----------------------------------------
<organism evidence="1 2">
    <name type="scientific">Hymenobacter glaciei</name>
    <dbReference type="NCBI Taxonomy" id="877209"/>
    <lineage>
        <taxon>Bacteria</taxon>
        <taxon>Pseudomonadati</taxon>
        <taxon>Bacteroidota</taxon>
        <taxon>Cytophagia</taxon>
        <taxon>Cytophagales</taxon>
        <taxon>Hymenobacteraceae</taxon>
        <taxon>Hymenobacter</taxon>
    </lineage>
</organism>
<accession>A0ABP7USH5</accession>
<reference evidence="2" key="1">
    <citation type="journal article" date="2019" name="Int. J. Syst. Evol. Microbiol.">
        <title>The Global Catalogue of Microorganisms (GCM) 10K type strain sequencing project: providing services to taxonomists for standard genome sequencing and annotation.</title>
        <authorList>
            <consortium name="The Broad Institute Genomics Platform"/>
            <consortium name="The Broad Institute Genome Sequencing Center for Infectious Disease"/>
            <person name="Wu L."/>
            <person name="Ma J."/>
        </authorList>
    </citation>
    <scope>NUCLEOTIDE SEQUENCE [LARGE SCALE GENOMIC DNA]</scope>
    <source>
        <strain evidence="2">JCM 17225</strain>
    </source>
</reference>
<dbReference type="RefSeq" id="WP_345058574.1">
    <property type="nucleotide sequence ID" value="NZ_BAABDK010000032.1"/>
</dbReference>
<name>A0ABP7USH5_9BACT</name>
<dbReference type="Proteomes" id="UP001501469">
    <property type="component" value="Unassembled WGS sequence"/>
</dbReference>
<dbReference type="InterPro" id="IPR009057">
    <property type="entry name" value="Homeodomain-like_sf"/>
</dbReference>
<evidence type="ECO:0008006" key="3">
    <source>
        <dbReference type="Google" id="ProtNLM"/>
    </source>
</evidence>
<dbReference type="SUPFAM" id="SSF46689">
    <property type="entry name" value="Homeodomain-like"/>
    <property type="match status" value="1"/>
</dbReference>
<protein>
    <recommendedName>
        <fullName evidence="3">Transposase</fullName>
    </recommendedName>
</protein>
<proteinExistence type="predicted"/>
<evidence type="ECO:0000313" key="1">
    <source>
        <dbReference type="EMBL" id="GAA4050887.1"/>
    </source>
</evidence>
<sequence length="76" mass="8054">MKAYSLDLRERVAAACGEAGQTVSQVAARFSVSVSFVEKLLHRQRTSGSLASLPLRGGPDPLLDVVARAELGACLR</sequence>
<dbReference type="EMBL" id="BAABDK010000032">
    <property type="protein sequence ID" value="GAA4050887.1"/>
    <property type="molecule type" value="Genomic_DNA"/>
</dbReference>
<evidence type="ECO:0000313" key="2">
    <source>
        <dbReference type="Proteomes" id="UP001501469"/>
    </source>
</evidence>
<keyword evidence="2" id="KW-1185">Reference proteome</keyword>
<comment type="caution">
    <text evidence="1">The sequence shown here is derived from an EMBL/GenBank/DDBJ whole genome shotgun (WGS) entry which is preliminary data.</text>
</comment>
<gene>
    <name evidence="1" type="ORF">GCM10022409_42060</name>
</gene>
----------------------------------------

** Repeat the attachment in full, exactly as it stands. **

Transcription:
<organism evidence="1 2">
    <name type="scientific">Hymenobacter glaciei</name>
    <dbReference type="NCBI Taxonomy" id="877209"/>
    <lineage>
        <taxon>Bacteria</taxon>
        <taxon>Pseudomonadati</taxon>
        <taxon>Bacteroidota</taxon>
        <taxon>Cytophagia</taxon>
        <taxon>Cytophagales</taxon>
        <taxon>Hymenobacteraceae</taxon>
        <taxon>Hymenobacter</taxon>
    </lineage>
</organism>
<accession>A0ABP7USH5</accession>
<reference evidence="2" key="1">
    <citation type="journal article" date="2019" name="Int. J. Syst. Evol. Microbiol.">
        <title>The Global Catalogue of Microorganisms (GCM) 10K type strain sequencing project: providing services to taxonomists for standard genome sequencing and annotation.</title>
        <authorList>
            <consortium name="The Broad Institute Genomics Platform"/>
            <consortium name="The Broad Institute Genome Sequencing Center for Infectious Disease"/>
            <person name="Wu L."/>
            <person name="Ma J."/>
        </authorList>
    </citation>
    <scope>NUCLEOTIDE SEQUENCE [LARGE SCALE GENOMIC DNA]</scope>
    <source>
        <strain evidence="2">JCM 17225</strain>
    </source>
</reference>
<dbReference type="RefSeq" id="WP_345058574.1">
    <property type="nucleotide sequence ID" value="NZ_BAABDK010000032.1"/>
</dbReference>
<name>A0ABP7USH5_9BACT</name>
<dbReference type="Proteomes" id="UP001501469">
    <property type="component" value="Unassembled WGS sequence"/>
</dbReference>
<dbReference type="InterPro" id="IPR009057">
    <property type="entry name" value="Homeodomain-like_sf"/>
</dbReference>
<evidence type="ECO:0008006" key="3">
    <source>
        <dbReference type="Google" id="ProtNLM"/>
    </source>
</evidence>
<dbReference type="SUPFAM" id="SSF46689">
    <property type="entry name" value="Homeodomain-like"/>
    <property type="match status" value="1"/>
</dbReference>
<protein>
    <recommendedName>
        <fullName evidence="3">Transposase</fullName>
    </recommendedName>
</protein>
<proteinExistence type="predicted"/>
<evidence type="ECO:0000313" key="1">
    <source>
        <dbReference type="EMBL" id="GAA4050887.1"/>
    </source>
</evidence>
<sequence length="76" mass="8054">MKAYSLDLRERVAAACGEAGQTVSQVAARFSVSVSFVEKLLHRQRTSGSLASLPLRGGPDPLLDVVARAELGACLR</sequence>
<dbReference type="EMBL" id="BAABDK010000032">
    <property type="protein sequence ID" value="GAA4050887.1"/>
    <property type="molecule type" value="Genomic_DNA"/>
</dbReference>
<evidence type="ECO:0000313" key="2">
    <source>
        <dbReference type="Proteomes" id="UP001501469"/>
    </source>
</evidence>
<keyword evidence="2" id="KW-1185">Reference proteome</keyword>
<comment type="caution">
    <text evidence="1">The sequence shown here is derived from an EMBL/GenBank/DDBJ whole genome shotgun (WGS) entry which is preliminary data.</text>
</comment>
<gene>
    <name evidence="1" type="ORF">GCM10022409_42060</name>
</gene>